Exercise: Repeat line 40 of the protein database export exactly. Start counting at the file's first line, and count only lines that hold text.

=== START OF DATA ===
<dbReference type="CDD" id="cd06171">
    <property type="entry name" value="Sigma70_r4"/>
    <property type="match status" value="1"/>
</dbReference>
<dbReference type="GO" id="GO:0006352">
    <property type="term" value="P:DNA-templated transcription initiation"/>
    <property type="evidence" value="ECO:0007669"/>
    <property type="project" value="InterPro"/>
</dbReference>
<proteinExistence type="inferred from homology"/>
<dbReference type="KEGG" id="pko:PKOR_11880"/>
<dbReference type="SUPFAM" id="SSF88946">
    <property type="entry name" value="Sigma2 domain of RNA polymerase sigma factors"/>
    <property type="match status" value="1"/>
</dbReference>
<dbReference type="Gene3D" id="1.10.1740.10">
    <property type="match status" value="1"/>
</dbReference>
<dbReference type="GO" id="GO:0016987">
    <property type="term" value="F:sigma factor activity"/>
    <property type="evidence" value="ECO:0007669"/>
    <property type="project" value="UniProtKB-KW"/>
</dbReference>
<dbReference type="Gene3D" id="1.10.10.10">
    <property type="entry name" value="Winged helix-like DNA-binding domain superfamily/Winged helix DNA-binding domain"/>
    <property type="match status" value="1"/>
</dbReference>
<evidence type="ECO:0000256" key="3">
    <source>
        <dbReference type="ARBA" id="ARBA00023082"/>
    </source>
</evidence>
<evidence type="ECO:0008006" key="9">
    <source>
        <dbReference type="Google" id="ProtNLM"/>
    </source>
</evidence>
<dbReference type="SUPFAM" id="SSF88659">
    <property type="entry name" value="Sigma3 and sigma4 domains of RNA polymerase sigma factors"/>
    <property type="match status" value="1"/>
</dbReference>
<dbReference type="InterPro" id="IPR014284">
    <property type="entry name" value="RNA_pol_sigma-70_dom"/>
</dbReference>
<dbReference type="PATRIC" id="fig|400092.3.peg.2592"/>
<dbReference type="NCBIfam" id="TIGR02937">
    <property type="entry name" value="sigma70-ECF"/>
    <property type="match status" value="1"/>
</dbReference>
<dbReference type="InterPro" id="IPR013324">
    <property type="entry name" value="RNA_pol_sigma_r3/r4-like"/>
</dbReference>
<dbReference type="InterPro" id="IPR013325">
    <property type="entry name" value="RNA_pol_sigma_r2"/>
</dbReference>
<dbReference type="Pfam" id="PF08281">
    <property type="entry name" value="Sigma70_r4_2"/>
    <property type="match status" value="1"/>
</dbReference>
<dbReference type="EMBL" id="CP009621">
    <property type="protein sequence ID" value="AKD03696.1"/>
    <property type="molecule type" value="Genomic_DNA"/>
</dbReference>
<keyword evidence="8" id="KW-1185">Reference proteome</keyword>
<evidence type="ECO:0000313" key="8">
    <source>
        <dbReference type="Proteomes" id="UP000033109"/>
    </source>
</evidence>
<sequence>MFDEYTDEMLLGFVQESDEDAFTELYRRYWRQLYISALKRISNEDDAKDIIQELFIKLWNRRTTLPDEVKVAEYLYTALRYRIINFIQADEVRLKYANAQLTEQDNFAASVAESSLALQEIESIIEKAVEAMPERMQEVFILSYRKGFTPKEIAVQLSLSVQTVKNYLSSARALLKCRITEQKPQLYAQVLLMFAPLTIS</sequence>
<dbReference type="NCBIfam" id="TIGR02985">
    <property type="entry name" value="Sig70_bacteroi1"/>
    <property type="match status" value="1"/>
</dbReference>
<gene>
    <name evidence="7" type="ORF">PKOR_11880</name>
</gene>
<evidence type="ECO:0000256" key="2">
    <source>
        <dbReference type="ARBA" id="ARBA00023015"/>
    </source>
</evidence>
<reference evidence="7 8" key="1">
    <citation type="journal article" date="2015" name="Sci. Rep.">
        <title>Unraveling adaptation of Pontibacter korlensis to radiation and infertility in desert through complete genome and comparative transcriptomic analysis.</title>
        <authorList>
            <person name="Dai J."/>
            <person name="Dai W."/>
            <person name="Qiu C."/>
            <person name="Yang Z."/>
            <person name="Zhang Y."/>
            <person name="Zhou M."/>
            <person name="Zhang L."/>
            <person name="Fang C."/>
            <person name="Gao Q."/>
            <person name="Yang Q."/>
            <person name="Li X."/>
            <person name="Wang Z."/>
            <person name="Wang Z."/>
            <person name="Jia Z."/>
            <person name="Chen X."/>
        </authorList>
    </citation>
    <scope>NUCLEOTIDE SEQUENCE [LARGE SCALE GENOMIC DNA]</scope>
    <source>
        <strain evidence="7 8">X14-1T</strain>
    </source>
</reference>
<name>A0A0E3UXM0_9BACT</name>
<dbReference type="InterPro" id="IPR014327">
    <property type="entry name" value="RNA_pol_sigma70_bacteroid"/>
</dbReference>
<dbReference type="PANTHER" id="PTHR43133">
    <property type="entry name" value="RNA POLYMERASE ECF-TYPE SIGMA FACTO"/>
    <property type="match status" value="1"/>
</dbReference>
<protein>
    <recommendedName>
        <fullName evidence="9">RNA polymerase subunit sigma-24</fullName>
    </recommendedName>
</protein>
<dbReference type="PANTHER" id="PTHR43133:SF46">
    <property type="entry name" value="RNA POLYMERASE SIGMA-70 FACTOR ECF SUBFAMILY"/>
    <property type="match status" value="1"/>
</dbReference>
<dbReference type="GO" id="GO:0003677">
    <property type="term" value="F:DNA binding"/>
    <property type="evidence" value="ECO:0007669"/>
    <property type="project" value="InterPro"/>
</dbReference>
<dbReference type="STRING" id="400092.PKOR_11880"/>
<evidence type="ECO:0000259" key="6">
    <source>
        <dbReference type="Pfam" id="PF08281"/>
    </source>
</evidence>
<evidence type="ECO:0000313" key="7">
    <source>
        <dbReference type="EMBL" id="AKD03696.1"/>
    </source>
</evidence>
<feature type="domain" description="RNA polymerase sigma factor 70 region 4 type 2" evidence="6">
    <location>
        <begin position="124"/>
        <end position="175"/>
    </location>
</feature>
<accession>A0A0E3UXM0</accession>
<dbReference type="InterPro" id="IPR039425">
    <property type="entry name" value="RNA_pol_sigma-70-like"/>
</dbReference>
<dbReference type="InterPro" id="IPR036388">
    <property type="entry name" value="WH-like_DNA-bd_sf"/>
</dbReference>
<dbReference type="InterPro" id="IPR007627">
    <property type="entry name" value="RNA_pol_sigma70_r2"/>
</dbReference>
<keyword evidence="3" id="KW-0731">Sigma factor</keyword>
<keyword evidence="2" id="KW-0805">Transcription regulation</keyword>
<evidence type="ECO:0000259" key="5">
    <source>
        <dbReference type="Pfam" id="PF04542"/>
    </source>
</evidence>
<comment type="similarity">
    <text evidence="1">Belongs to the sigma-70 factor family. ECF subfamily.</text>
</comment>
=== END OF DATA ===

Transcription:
    <property type="match status" value="1"/>